When Hamid Karzai takes his oath of office in the presidential office in Kabul at 11 a.m. on Thursday, the amount of attention focused on him will likely not be to his liking. Every word of his speech will be analyzed by the international community, led by US Secretary of State Hillary Clinton, who is currently in Afghanistan. Even normally reserved diplomats are doing little to conceal their high expectations. "If he doesn't say anything concrete, or even names names, he will feel the wrath," said one European diplomat. "And he knows that."
The pressure on Karzai is immense. In recent days, a veritable parade of ambassadors has descended on his office. Diplomats are speaking of a "shopping list" that they have presented to Karzai, who has found himself weakened since the manipulated elections that recently returned him to office. They have made it clear to Karzai that he is expected to discard some of his aides and take concrete steps against rampant corruption in his country. Visits from Clinton and other leading Western politicians are aimed at upping the pressure.
Kabul's justice department appears to have gotten the message. One day before Karzai is sworn in for his second term in office, Attorney General Mohammed Ishaq Aloko told SPIEGEL ONLINE in Kabul that his office has prepared indictments against five high-ranking politicians. "We have indictments with sufficient proof against five ministers," Aloko said. "Two of them are in the current cabinet and three are former ministers." The indictments have been submitted to President Karzai. "The president only has to grant his approval, then the trials can proceed," Aloko said.
An Uncomfortable Position
Citing Afghan law, the attorney general declined to name the politicians involved until the trials begin. He said he was confident that the legal proceedings would result in "stiff penalties." In conjunction with other government officials from the Justice and Interior Ministries, Aloko on Monday announced the creation of an anti-corruption task force, which would receive the assistance of foreign experts.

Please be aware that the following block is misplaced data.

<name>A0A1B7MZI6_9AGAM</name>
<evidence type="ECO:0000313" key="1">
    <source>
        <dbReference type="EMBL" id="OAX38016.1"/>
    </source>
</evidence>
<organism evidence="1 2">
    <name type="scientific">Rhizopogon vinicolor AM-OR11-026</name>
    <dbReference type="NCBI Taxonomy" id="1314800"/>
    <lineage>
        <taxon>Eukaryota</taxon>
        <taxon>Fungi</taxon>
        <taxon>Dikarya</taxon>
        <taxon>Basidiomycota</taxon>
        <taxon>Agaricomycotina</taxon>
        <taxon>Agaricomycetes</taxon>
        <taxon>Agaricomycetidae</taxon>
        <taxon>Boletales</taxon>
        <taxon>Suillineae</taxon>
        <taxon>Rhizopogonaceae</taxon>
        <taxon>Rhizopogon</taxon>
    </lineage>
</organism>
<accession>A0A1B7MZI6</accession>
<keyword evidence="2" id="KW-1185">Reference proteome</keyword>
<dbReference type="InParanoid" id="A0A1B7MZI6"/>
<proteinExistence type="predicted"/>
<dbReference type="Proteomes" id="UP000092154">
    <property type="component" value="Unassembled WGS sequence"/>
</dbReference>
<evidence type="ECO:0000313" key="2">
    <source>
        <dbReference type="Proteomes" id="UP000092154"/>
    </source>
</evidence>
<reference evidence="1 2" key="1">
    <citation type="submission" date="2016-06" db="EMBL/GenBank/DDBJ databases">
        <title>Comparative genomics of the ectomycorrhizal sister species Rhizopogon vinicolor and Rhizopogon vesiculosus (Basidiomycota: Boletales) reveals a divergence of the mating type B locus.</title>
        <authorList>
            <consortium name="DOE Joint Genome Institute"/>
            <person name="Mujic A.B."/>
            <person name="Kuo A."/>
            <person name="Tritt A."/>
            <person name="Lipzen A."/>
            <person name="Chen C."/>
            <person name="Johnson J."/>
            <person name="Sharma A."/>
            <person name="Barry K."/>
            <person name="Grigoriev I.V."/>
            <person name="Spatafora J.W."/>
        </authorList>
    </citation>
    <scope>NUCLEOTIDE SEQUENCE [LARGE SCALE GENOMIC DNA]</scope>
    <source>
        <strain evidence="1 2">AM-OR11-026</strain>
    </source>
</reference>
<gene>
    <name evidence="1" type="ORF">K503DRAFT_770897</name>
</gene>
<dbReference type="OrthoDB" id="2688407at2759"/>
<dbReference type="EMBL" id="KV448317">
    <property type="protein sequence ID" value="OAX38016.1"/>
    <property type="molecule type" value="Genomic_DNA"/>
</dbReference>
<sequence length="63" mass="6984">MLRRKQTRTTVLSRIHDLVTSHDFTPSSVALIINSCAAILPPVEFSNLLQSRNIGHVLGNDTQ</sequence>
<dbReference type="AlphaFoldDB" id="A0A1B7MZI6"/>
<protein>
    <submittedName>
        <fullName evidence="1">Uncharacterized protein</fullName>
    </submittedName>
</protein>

Should the indictments be acted upon, it would represent a significant step taken by the government against corruption. The fact that Karzai now must make a decision regarding the five cases places him in a decidedly uncomfortable position. Afghan ministers are often chosen based on a complicated formula taking into account ethnicities and other factors. Should Karzai play tough, it could cost him vital political alliances upon which his power rests.
Western diplomats have responded with reserve to news of Akolo's indictments. They are keeping their enthusiasm on hold until they know exactly who has been targeted. Those who are familiar with the way politics work in Kabul are concerned that corruption proceedings could be used to get rid of unwanted political adversaries. Still, said one diplomat, the indictments are fundamentally "a step in the right direction."
One of the ministers in Aloko's sights could be the mining minister, Mohammad Ibrahim Adel. Citing a US official, the Washington Post reported Wednesday that Adel, in granting a copper mining contract worth almost $3 billion, allegedly pocketed $30 million in bribes. The minister, a confidant of the Afghan warlord Dostum, is said to have received the money in cash in Dubai.
25 Million Dollars Immediately